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Thinking in tensors, writing in PyTorch

A hands-on deep learning introduction, from pieces.

For an interactive, installation-free version, use Colab:

By Piotr Migdał et al. (Weronika Ormaniec, possibly others)

“Study hard what interests you the most in the most undisciplined, irreverent and original manner possible.” ― Richard Feynman

“Scientists start out doing work that's perfect, in the sense that they're just trying to reproduce work someone else has already done for them. Eventually, they get to the point where they can do original work. Whereas hackers, from the start, are doing original work; it's just very bad. So hackers start original, and get good, and scientists start good, and get original.” - Paul Graham in Hackers and Painters


This project supported by: Jacek Migdał, Marek Cichy. Join the sponsors - show your ❤️ and support! It will give me time and energy to work on this project!

This project benefited from University of Silesia in Katowice course, which they let me to open source.

What's that?

Mathematical concepts behind deep learning using PyTorch 1.0.

  • All math equations as PyTorch code
  • Explicit, minimalistic examples
  • Jupyter Notebook for interactivity
  • “On the shoulders of giants” - I link and refer to the best materials I know
  • Fully open source & open for collaboration (I guess I will go with MIT for code, CC-BY for anything else)

Why not something else?

There are quite a few practical introductions to deep learning. I recommend Deep Learning in Python by François Chollet (the Keras author). Or you want, you can classify small pictures, or extraterrestrial beings, today.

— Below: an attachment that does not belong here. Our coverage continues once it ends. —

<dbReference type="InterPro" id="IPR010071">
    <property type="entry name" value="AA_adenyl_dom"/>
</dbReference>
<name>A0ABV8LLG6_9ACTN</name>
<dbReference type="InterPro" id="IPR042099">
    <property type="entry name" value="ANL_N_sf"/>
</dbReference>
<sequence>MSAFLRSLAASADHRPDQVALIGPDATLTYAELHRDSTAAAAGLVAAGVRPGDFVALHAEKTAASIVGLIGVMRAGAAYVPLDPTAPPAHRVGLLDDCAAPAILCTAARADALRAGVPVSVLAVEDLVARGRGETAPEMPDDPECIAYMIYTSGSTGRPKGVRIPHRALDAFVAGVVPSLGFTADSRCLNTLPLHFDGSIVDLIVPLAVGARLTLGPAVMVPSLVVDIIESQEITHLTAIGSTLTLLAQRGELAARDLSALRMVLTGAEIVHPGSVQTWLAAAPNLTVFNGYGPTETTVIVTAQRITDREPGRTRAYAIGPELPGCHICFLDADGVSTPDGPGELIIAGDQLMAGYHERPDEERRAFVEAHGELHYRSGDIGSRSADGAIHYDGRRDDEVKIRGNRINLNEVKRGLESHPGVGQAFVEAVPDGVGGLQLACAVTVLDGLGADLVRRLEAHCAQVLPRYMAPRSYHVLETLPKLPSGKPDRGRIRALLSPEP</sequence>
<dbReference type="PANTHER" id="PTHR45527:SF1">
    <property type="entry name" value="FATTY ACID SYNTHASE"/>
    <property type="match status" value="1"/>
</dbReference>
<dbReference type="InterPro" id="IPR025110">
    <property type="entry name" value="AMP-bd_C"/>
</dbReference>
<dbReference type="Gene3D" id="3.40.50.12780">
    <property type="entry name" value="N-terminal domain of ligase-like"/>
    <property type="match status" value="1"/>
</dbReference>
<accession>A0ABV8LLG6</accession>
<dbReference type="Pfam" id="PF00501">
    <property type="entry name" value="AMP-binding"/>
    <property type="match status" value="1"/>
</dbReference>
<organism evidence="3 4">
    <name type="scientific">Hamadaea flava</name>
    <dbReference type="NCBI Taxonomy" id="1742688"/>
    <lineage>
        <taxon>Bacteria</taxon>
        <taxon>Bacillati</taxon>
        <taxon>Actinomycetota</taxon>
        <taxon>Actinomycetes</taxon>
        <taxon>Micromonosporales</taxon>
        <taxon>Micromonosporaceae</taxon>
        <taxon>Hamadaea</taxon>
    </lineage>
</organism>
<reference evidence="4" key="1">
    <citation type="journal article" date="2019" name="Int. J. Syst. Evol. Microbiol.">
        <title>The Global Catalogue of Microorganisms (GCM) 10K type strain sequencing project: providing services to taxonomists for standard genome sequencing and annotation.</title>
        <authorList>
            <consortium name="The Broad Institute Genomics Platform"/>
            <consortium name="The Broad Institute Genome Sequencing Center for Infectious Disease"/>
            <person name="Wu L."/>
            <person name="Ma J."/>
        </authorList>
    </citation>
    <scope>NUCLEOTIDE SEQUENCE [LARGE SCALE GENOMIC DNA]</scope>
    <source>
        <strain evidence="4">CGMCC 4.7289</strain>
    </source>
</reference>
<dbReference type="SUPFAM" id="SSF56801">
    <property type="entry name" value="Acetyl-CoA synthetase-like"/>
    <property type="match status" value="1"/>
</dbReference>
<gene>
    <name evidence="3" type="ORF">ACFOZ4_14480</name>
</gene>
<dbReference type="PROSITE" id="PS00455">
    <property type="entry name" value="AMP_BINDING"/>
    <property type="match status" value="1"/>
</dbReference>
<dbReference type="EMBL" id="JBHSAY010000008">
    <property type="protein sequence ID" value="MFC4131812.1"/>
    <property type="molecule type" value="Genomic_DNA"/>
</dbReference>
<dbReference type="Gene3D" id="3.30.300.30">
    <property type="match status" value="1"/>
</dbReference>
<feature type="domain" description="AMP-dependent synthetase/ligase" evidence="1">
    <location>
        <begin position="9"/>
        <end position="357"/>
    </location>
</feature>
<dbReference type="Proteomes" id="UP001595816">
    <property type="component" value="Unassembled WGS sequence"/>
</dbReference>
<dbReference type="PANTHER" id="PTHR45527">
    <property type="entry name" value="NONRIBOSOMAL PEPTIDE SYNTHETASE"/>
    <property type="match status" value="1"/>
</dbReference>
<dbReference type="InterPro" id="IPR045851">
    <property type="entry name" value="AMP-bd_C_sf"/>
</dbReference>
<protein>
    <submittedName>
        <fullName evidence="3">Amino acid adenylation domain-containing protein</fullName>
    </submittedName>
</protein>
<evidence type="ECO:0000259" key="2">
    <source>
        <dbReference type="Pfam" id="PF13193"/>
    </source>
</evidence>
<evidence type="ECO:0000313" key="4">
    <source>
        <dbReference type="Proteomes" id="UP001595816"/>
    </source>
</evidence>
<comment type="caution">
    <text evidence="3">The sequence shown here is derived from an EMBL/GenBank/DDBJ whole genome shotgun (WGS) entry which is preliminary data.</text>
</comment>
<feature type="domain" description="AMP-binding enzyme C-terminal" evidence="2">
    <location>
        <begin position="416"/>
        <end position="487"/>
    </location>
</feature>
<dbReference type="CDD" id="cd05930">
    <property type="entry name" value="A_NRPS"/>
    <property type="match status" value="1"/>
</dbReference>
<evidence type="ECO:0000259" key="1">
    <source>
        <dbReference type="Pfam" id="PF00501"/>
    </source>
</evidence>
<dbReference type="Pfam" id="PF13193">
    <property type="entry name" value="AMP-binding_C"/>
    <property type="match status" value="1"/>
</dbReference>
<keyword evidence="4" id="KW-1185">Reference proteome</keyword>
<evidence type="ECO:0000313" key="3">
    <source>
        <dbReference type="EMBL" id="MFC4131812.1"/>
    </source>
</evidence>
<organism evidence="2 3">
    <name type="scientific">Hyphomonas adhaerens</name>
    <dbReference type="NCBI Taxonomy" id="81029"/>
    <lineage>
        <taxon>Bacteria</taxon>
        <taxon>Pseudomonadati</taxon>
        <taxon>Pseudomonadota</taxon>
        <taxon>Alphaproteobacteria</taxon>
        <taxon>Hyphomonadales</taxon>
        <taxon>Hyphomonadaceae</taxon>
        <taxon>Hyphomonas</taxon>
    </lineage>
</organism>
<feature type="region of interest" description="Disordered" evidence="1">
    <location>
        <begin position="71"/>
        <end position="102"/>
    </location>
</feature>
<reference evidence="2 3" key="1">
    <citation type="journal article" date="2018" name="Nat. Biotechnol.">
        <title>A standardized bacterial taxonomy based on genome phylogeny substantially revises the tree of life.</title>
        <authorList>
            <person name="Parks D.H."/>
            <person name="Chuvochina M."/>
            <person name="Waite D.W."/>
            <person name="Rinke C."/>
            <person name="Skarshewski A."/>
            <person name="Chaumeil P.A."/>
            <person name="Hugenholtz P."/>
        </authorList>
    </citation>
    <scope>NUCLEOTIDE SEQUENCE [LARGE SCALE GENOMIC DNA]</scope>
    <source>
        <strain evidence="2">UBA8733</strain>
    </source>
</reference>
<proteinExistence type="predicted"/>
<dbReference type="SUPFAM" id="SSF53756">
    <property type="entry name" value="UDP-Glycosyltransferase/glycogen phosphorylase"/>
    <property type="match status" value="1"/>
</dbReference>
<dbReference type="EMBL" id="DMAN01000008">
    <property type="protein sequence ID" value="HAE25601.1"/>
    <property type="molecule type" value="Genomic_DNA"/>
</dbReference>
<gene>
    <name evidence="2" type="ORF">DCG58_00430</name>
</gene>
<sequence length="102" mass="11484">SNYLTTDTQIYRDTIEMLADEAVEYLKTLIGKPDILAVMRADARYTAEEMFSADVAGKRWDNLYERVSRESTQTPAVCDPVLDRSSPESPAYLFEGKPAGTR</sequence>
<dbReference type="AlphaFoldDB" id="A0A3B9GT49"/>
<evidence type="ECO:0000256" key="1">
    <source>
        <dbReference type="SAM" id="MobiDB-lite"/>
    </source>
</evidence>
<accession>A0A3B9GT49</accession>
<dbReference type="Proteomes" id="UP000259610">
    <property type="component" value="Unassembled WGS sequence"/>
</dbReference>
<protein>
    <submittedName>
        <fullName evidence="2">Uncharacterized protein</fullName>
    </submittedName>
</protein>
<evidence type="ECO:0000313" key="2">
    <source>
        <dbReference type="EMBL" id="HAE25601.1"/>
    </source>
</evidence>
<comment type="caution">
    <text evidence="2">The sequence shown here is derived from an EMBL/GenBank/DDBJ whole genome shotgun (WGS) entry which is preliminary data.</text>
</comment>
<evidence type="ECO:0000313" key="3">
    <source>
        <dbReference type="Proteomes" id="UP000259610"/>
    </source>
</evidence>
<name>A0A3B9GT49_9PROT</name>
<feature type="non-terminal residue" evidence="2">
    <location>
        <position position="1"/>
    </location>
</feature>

When it comes to the mathematical background, Deep Learning Book by Ian Goodfellow et al. is a great starting point, giving a lot of overview. Though, it requires a lot of interest in maths. Convolutional networks start well after page 300.

I struggled to find something in the middle ground - showing mathematical foundations of deep learning, step by step, at the same time translating it into code. The closest example is CS231n: Convolutional Neural Networks for Visual Recognition (which is, IMHO, a masterpiece). Though, I believe that instead of using NumPy we can use PyTorch, giving a smooth transition between mathematic ideas and a practical, working code.

Of course, there are quite a few awesome posts, notebooks and visualizations. I try to link to the ones that are useful for reader. In particular, I maintain a collaborative list of Interactive Machine Learning, Deep Learning and Statistics websites.


Crucially, this course is for you, the reader. If you are interested in one topic, let us know! There is nothing more inspiring that eager readers.


  • Start with concrete examples first
  • First 1d, then more
  • Equations in LaTeX AND PyTorch
  • x.matmul(y).pow(2).sum() not torch.sum(torch.matmul(x, y) ** 2)


A few links of mine:


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